Bucking new federal guidance downplaying the need for testing of people without coronavirus symptoms, Los Angeles County officials Wednesday continued to push residents to be tested if they think they’ve been exposed to COVID-19.
That attitude was echoed by Gov. Gavin Newsom, who said flat-out, “I do not agree with the new CDC (Centers for Disease Control and Prevention) guidance. Full stop.” In fact, Newsom announced an agreement aimed at vastly expanding the availability of testing statewide.
Los Angeles County public health director Barbara Ferrer called testing the “heart and soul” of efforts to contain the coronavirus and slowing community transmission of the illness.
“The L.A. County Department of Public Health continues to recommend that people who have been in close contact of someone who has tested positive for COVID-19 continue to get tested for the virus,” Ferrer said. “This is particularly important if you’ve been told by a public health official or your doctor that you need to get tested.
“As we know, people who are infected with COVID-19 can be asymptomatic and can potentially infect others, so it’s important for our contact tracers to be able to follow up with anyone whose been in close contact with a person who’s tested positive,” she said.
Ferrer also stressed the need for people who have been exposed to the virus to quarantine for 14 days, which is the incubation period for the illness.
The CDC on Wednesday morning issued new guidance saying people who show no symptoms of the virus do not need to be tested, even if they have been in close contact with an infected person. The guidance was a sharp departure from previous guidance suggesting that anyone potentially exposed get tested.
Adm. Brett Giroir, the nation’s virus testing coordinator, denied media reports that the change was made in response to pressure from the White House. President Donald Trump has repeatedly suggested that the only reason the county has such a high number of virus cases — which has been used by political opponents to criticize his handling of the pandemic — is the large amount of testing. He has suggested that limiting testing would result in lower numbers.
Giroir told reporters the CDC’s change was “based on the best evidence to provide people guidance about who should be tested,” saying the goal is to not to reduce testing, but to do more “appropriate” testing.
Despite the change, however, Ferrer and Newsom both pushed for more testing.
During a briefing in Sacramento, Newsom announced a partnership with a company called PerkinElmer, which plans to build a test-processing facility in the state and effectively double the state’s virus testing capacity, while guaranteeing results within 48 hours and dramatically lowering the per-test costs to the state.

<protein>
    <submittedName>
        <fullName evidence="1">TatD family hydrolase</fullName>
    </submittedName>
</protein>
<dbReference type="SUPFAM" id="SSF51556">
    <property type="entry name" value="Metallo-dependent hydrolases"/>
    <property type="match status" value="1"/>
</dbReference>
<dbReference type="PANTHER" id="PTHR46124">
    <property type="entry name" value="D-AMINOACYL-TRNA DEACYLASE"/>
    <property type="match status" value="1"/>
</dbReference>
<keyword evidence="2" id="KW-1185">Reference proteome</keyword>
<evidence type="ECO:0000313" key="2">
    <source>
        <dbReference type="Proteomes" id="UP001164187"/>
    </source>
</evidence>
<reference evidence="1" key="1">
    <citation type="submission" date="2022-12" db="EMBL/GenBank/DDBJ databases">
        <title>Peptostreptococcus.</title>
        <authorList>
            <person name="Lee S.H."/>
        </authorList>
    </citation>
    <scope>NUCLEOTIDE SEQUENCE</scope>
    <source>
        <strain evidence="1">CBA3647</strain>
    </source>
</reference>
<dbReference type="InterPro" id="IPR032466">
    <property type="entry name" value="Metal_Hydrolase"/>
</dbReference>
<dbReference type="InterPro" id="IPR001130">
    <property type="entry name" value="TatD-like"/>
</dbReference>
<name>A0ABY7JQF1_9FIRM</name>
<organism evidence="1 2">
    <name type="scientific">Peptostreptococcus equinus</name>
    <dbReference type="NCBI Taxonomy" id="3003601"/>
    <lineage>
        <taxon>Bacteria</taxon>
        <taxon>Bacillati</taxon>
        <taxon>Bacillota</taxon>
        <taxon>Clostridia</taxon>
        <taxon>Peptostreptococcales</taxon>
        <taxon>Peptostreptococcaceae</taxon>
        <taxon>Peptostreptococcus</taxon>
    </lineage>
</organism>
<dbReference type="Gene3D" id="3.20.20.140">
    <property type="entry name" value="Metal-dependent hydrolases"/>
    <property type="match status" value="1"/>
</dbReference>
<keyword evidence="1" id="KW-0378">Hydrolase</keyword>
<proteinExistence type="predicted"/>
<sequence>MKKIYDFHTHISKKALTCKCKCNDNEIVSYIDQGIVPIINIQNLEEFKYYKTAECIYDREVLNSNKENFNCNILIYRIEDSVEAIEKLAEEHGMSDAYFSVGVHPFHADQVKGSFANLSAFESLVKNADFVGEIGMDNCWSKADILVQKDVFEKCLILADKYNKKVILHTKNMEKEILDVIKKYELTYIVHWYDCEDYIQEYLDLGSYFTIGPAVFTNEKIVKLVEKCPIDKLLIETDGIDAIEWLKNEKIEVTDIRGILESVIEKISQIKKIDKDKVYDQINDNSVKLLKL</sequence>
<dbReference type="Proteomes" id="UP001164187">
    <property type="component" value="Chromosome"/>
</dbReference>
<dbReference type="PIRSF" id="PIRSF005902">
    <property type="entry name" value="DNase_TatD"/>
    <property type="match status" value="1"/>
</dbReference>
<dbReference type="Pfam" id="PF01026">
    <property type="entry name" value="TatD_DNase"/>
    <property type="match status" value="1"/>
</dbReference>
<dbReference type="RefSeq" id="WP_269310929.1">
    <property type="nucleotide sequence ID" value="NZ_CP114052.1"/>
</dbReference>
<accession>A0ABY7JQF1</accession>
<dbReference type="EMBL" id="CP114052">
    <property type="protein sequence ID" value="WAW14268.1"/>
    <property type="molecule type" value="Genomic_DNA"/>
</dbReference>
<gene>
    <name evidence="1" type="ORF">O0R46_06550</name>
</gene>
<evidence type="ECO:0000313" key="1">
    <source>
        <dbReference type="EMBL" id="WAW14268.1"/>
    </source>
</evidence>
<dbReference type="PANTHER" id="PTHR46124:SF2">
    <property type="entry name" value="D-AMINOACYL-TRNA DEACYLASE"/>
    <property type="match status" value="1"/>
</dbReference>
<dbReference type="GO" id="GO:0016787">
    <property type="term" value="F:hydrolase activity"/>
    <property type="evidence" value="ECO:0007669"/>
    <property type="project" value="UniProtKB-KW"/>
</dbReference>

“This is exactly what the federal government should be doing,” Newsom said.
Back in Los Angeles County, Ferrer announced another 58 deaths due to the virus, although five of those fatalities were actually announced Tuesday by health officials in Long Beach. Long Beach reported one additional death Wednesday. The new deaths increased the countywide number of fatalities during the pandemic to 5,664.
Ferrer also announced 1,642 new cases, while Long Beach reported 34 and Pasadena added 10, bringing the countywide total to 235,430.
Ferrer noted that the county’s 14-day average daily rate of new cases stood at 198 per 100,000 residents as of Wednesday, still well above the state benchmark of 100 cases per 100,000. Being below 200 cases per 100,000 residents, however, makes the county eligible to consider waiver applications from schools and school districts interested in resuming in-person instruction.
But Ferrer said county officials still need to review newly released protocols from the state about school reopenings and gatherings of young children before opening the waiver process.
Health officials continued to hail the generally downward trend of all key virus metrics in the county, including hospitalizations, positivity rate among those being tested and availability of hospital and ICU beds.
Health services director Dr. Christina Ghaly said the county’s transmission rate — the average number of people that a coronavirus patient infects — stood at 0.92 as of Wednesday. She said as long as that figure remains below one, “we can expect that cases will continue to gradually decrease over time.”
Ghaly also put out a call to residents interested in taking part in a clinical trial of a possible vaccine that will be conducted at Harbor-UCLA Medical Center. She encouraged anyone interested to enroll online at helpstopcovid.la.